. . .

 Let us look at the distribution of earnings in 1979, compared with the distribution of earnings of the net new jobs created since that year.  . . .

. . .

Here’s the bottom line: For three-quarters of the workforce (women and the top half of male earners), economic growth translated into earnings gains. But for male workers in the bottom half of the earnings distribution, the decline of unionized manufacturing employment has led to the drying up of some middle-class jobs for those with no post-secondary education.

For the clear majority of the workforce, then, the job market has become more welcoming, not less so. But where are these jobs?

Using a framework that I developed in the 1990s, I find that most of the employment gains over the last 30 years have been in business-management activities (administration, sales, finance and business services) as well as in professional services such as health care and education. While the percentage of U.S. jobs derived from manual work in agriculture, mining, timber and manufacturing has declined, the share of jobs related to low-skilled retail and personal/food services has remained steady.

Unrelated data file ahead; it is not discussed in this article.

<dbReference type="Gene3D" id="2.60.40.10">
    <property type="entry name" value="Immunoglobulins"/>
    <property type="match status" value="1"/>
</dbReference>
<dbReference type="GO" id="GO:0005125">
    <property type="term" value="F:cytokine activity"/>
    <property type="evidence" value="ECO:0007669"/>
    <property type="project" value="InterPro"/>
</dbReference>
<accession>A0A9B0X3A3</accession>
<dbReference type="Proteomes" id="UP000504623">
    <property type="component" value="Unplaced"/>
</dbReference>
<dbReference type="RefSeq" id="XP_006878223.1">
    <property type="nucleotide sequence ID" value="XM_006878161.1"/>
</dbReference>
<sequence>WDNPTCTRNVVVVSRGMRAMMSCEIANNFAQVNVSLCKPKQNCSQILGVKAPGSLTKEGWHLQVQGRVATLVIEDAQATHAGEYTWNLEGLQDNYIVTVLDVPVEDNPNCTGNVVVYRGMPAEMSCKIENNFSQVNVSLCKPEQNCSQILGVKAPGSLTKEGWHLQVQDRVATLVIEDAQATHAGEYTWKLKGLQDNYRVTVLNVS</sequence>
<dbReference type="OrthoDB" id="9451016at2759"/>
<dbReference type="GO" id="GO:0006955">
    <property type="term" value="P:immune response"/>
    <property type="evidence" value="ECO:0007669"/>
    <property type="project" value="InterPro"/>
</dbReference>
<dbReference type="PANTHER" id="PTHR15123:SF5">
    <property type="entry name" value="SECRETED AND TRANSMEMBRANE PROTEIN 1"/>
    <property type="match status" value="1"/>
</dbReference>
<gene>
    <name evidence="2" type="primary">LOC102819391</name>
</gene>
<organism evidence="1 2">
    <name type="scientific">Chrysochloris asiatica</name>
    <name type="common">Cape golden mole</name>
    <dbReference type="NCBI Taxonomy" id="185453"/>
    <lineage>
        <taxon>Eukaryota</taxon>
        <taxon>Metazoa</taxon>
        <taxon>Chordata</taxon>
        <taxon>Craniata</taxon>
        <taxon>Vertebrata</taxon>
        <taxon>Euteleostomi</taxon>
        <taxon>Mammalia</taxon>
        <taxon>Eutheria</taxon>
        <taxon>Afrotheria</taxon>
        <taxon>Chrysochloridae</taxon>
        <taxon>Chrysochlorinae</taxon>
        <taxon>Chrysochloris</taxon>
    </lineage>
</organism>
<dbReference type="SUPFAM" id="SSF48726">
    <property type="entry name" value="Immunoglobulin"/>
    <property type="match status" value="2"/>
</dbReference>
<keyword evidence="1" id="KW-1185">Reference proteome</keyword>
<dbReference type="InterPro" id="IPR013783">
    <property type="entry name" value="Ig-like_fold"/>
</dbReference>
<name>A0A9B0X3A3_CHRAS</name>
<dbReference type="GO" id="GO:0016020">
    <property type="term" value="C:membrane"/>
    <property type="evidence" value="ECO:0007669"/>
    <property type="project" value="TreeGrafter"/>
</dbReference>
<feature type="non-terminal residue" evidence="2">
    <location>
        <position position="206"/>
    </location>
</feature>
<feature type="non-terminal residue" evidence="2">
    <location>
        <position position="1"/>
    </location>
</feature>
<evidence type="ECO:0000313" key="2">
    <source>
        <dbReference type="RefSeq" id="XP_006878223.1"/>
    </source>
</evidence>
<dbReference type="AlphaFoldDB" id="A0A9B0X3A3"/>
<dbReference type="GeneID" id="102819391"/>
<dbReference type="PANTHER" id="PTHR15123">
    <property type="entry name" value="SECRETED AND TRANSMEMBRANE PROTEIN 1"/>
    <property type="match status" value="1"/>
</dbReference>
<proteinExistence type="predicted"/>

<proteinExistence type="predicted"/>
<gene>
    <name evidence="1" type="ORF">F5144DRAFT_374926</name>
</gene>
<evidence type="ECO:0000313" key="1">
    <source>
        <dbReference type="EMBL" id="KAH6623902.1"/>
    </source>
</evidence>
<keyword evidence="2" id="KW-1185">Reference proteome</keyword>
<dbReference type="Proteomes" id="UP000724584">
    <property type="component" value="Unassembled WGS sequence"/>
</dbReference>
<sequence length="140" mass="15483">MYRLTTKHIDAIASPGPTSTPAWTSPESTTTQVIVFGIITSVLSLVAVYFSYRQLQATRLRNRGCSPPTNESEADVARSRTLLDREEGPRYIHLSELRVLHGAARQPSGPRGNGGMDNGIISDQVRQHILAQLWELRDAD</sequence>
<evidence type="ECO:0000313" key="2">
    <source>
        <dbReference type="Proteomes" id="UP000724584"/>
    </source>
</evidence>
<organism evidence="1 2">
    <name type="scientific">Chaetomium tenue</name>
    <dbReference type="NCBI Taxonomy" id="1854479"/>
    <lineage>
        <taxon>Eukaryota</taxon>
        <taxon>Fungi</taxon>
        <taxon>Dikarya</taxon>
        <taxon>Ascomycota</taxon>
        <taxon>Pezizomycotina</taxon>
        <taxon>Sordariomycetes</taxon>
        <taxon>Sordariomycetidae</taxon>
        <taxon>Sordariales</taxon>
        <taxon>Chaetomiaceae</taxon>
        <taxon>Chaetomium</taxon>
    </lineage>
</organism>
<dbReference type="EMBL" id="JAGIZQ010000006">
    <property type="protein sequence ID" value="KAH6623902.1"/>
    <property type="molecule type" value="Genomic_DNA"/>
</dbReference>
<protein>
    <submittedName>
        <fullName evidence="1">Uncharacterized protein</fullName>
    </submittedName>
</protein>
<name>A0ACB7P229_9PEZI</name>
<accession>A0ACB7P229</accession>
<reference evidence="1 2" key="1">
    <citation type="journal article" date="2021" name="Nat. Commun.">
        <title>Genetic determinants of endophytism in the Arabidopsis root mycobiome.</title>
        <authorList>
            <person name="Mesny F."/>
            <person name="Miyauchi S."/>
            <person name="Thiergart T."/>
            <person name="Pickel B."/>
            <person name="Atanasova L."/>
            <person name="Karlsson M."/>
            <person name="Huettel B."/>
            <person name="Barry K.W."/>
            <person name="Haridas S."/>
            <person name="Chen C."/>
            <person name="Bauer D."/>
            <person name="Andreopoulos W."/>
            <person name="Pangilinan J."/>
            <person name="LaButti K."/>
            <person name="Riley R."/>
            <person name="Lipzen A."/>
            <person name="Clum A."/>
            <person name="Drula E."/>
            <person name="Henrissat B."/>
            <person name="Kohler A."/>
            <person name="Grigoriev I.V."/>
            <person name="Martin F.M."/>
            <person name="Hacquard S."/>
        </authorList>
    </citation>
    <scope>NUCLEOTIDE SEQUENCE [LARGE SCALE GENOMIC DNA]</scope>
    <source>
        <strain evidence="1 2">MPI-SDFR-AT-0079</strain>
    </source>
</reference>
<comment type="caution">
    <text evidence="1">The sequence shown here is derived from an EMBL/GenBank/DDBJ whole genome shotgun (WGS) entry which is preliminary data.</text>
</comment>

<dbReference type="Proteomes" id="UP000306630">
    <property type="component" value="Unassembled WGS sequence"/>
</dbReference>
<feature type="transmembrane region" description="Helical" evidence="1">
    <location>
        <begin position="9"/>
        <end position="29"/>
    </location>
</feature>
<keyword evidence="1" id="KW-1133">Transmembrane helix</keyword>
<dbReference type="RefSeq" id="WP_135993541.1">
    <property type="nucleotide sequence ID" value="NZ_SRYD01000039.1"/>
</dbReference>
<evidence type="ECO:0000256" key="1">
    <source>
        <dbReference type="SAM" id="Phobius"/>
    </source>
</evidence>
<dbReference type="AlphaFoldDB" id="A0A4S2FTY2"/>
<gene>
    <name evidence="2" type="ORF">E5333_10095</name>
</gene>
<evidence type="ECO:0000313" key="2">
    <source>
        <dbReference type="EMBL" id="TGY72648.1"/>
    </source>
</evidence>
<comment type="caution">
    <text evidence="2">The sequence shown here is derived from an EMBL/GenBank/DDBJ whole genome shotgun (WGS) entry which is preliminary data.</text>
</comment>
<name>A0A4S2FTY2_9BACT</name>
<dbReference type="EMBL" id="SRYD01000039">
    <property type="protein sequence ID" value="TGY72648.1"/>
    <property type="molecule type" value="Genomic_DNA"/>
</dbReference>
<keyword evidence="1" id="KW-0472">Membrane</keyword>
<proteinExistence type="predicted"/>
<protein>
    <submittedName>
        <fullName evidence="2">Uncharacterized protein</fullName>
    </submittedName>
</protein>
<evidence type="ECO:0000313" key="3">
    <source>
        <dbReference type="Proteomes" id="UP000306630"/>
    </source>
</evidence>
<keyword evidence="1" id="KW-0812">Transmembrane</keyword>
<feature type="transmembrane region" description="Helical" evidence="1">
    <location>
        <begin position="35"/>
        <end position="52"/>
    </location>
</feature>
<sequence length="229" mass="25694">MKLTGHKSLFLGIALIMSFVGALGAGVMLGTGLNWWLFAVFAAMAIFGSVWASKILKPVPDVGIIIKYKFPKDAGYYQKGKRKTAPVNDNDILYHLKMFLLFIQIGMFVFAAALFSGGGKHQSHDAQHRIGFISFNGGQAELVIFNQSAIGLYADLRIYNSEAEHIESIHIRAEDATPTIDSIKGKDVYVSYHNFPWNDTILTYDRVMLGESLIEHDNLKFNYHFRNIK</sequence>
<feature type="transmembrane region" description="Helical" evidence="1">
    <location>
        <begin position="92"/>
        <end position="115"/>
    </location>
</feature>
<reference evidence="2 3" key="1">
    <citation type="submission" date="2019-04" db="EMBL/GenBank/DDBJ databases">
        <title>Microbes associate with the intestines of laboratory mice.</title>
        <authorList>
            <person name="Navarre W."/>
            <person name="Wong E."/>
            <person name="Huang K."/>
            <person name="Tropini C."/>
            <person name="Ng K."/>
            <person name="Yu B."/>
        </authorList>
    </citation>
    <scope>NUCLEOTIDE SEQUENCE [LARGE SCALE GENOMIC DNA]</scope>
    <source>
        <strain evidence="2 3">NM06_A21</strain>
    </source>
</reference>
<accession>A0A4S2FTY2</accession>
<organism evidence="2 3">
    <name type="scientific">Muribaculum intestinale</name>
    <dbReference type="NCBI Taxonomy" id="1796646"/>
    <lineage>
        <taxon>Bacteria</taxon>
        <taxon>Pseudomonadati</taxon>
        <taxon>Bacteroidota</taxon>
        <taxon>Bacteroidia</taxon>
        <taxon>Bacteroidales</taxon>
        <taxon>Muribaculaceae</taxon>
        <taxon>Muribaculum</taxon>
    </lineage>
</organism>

For the full commentary, see: 

STEPHEN J. ROSE.  "The Myth of Middle-Class Job Loss."  The Wall Street Journal  (Weds., October 24, 2007):  A21.

(Note:  ellipses added.)

 

Academic Entrepreneurs in a Toxic Wasteland

 

   The Berkeley Pit was once a copper mine, and now holds a lake of toxic waste.  Source of photo:  online version of the NYT article quoted and cited below.

 

Here are a few paragraphs from a fascinating story about a couple of people who seem to be practicing what Taleb is preaching in The Black Swan:

 

BUTTE, Mont. — Death sits on the east side of this city, a 40-billion-gallon pit filled with corrosive water the color of a scab. On the opposite side sits the small laboratory of Don and Andrea Stierle, whose stacks of plastic Petri dishes are smeared with organisms pulled from the pit. Early tests indicate that some of those organisms may help produce the next generation of cancer drugs.

From death’s soup, the Stierles hope to coax life.

“I love the idea of looking at toxic waste and finding something of value,” said Ms. Stierle, 52, a chemistry researcher at Montana Tech of the University of Montana.

For decades, scientists assumed that nothing could live in the Berkeley Pit, a hole 1,780 feet deep and a mile and a half wide that was one of the world’s largest copper mines until 1982, when the Atlantic Richfield Company suspended work there. The pit filled with water that turned as acidic as vinegar, laced with high concentrations of arsenic, aluminum, cadmium and zinc.

. . .